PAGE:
The US Treasury Department said in a statement on Monday that the CEIEC had provided software, training, and technical expertise to Venezuelan state-run entities, including the telecommunications provider Venezuelan National Telephone Company (CANTV).
The statement accused the Chinese company of supporting Maduro’s government in its “efforts to restrict internet service and conduct digital surveillance and cyber operations against political opponents” since 2017.
The sanctions freeze any US assets of the CEIEC and ban Americans from dealing with the firm.
Venezuela’s Foreign Ministry denounced the US action as “illegal,” saying it was aimed at “isolating the country and generating difficulties for the Venezuelan population.”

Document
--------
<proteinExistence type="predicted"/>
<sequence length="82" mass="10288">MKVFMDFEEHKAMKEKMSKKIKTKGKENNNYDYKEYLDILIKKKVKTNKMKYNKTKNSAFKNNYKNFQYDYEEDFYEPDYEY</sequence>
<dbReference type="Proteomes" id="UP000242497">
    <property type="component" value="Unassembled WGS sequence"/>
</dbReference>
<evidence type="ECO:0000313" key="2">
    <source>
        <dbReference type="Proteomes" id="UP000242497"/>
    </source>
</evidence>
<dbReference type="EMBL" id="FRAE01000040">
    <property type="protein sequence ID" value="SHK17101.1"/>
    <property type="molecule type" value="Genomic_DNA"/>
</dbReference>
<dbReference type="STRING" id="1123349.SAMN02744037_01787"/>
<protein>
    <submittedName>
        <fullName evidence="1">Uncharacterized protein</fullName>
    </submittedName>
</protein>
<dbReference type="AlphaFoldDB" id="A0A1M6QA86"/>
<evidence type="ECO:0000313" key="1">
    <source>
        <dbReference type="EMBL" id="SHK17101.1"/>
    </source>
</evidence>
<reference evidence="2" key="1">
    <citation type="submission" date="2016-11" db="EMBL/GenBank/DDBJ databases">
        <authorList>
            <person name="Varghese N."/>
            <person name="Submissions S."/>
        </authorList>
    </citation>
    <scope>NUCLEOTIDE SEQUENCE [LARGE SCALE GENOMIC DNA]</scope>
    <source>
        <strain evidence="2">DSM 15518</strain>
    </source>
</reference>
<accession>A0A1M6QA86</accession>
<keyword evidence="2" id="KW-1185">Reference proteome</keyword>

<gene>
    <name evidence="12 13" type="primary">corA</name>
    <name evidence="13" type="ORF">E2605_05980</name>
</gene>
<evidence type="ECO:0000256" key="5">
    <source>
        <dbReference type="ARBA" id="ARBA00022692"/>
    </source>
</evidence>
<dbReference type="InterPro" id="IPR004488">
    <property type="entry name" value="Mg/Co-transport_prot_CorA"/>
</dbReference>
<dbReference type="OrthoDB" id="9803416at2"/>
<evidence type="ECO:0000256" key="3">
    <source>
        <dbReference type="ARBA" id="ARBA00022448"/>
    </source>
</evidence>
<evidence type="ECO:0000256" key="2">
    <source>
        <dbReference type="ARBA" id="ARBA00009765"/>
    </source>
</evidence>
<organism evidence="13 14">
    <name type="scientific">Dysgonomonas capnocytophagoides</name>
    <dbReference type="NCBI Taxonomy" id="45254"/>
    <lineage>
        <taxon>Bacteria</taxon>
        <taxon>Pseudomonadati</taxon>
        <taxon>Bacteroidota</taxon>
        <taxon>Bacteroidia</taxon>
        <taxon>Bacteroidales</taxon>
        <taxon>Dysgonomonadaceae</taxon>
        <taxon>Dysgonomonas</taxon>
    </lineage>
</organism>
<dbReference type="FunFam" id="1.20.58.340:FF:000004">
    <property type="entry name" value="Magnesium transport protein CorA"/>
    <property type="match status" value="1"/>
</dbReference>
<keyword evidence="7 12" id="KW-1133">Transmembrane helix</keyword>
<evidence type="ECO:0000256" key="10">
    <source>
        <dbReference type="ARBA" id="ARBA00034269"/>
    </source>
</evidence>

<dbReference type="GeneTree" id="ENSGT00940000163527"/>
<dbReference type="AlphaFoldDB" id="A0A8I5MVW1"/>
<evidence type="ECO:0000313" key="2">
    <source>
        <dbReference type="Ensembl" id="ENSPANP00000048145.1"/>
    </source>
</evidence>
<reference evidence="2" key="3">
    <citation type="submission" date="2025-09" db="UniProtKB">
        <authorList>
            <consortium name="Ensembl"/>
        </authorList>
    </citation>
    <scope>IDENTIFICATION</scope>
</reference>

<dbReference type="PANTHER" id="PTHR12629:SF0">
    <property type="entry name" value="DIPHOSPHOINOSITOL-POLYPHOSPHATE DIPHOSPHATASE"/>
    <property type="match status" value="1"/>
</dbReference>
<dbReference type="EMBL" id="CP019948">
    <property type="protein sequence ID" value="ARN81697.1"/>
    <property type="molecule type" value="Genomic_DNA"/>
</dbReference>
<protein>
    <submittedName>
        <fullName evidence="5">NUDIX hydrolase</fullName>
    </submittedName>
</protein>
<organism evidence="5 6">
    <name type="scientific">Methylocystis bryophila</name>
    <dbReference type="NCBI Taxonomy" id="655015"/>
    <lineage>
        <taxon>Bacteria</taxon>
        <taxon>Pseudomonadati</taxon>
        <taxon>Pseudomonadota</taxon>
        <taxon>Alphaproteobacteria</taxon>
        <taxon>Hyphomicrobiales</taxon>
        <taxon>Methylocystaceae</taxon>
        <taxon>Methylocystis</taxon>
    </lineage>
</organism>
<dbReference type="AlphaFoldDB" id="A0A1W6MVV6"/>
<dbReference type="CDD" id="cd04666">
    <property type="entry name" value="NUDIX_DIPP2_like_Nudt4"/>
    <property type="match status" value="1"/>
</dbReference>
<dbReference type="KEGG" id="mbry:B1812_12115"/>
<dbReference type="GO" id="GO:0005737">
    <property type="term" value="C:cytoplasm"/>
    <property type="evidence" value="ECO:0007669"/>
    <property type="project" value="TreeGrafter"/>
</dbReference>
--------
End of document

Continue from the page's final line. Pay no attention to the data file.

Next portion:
Venezuela has been in political turmoil since US-backed opposition figure Juan Guaido declared himself “interim president” late in January 2019.
Backed by his foreign sponsors, he tried and failed to have the Venezuelan armed forces turn against the elected government of Maduro.
The administration of US President Donald Trump — along with a number of its European and regional allies — recognized Guaido’s self-proclamation.
Washington has since been mounting economic pressure on Caracas and has repeatedly threatened to use military force to topple Maduro’s government.